What a Difference One Letter Can Make

It was the summer of 1983. I had just graduated from Union County High School and was waiting to begin attending Lincoln Memorial University in the fall. I knew that I would be living on campus and that I would have a roommate. The college sent me his name, but nothing else. Of course I was somewhat apprehensive about having to live in such close quarters with a total stranger. My concern was greatly alleviated when my future roommate wrote me a letter more or less introducing himself to me. What a difference a letter can make!

A Little Over Fifty-Three Years Ago

Nothing in this world lasts forever. I offer a personal example. In 2009 I had my basement waterproofed. The sump pump came with a lifetime guarantee of free replacement if it malfunctioned. Just this past Thursday the dreaded malfunction came after twelve years. The basement again flooded. The company is going to honor its warranty and replace the pump free of charge, though I will have to pay the service fee, of course.

Mind Your Own Business

I had never seen an episode of Leave It to Beaver until just a few years ago. One thing in the show that I found interesting was Wally’s use of the phrase, “Aw, you’re giving me the business” whenever someone said something that to him was unbelievable.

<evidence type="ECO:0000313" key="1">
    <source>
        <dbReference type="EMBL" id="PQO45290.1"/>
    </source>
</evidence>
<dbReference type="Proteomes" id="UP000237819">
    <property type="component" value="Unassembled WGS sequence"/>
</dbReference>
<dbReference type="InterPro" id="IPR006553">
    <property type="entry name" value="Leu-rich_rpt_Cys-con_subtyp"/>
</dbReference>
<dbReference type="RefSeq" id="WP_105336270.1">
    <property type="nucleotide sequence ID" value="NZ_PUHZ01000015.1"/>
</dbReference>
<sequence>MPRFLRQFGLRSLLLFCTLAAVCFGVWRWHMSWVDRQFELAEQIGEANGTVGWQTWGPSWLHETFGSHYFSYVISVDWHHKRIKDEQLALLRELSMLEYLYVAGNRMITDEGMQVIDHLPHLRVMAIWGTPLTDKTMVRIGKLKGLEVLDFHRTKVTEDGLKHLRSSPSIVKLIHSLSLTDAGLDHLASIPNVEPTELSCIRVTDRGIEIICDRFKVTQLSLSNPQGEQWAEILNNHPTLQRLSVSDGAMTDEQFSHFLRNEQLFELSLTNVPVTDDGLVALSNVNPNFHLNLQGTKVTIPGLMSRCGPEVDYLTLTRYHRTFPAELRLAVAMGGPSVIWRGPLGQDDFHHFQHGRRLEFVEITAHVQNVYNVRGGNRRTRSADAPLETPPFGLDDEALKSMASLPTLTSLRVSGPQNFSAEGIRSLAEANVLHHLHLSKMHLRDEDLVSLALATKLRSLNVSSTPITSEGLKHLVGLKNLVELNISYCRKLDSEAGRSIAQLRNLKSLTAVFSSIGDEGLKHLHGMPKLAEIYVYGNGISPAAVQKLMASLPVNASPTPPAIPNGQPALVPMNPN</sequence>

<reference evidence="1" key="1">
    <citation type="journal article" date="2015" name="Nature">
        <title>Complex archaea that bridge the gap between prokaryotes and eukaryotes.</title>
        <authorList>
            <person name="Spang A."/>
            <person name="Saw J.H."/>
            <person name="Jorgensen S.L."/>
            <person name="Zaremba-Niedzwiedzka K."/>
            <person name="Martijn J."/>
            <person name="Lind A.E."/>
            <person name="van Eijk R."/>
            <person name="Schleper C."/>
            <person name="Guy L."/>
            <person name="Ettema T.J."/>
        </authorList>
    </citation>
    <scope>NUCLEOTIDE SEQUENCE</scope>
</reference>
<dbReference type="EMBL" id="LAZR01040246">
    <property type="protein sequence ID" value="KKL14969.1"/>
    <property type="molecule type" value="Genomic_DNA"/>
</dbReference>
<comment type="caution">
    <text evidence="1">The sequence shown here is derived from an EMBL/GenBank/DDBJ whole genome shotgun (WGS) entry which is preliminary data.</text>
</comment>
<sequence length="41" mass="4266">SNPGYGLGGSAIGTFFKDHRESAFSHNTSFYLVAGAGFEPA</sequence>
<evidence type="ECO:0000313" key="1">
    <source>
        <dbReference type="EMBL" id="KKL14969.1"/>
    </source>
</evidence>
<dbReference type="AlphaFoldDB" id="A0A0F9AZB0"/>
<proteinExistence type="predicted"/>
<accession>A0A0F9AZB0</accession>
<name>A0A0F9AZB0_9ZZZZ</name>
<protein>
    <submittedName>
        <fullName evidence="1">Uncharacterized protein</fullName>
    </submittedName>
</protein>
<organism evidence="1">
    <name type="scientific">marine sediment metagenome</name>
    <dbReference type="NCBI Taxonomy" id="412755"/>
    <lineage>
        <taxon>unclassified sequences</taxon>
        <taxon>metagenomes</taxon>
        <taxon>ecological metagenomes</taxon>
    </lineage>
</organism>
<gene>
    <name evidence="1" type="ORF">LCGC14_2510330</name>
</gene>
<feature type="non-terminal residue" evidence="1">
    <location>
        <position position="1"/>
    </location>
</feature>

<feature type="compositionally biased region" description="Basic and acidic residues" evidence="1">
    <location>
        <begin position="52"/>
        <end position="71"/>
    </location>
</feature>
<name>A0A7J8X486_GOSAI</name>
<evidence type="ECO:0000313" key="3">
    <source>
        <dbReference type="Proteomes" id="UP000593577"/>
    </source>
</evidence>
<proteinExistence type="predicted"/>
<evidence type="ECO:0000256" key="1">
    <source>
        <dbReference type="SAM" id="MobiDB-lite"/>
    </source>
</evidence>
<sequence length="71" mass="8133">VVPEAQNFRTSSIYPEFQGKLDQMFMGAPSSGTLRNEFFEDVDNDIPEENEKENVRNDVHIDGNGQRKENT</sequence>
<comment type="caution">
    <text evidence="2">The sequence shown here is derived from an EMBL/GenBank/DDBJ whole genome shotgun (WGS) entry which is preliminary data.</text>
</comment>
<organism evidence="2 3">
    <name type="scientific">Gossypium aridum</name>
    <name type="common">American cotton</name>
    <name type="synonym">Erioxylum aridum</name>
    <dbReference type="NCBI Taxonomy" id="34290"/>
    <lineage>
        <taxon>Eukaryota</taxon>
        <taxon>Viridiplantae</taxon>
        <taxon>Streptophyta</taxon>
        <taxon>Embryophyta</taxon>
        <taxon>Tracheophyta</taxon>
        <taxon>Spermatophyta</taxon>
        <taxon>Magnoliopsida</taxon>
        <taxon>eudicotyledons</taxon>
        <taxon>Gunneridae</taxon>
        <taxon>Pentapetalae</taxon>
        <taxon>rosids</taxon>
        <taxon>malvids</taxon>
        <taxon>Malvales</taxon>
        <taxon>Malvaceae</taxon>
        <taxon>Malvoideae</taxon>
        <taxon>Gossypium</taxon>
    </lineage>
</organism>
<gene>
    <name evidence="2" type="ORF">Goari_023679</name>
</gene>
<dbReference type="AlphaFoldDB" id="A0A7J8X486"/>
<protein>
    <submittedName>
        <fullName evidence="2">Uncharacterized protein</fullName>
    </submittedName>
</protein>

Now let’s turn our thoughts to the movie version of A Christmas Carol that featured George C. Scott as Ebenezer Scrooge. At one point, Scrooge tells the ghost of his seven-year deceased partner Jacob Marley that he was always a good man of business. “Business! Mankind was my business,” the ghost replied.

Advertise it!

After helping my mother put up our humble, four-foot artificial Christmas for a few years, the responsibility was turned over to me. I’m not sure Mother was ever really fond of putting up a Christmas tree. I had an unspoken rule that the tree was to be put up two weeks before Christmas and taken down the day after.

Do You Find This Offensive?

I was on my way to work the other day. I was tuned in to the BBN radio station and heard a preacher tell a joke. A preacher was in the pulpit preaching his sermon. He noticed all through the sermon that a lady kept staring directly at him.
When the service ended, the lady marched up to the preacher and said, “There are frayed strings on your bow tie and they have been driving me crazy all through your sermon. Your attire is offensive to me!”

Write It Right

When I on occasion have the opportunity to look at documents from the past, there are times that I am impressed with the penmanship written by those who have long since departed this earth.

What's Your Sign?

Last week I shared about various signs that have caught my attention throughout the years. Today I continue with that thought.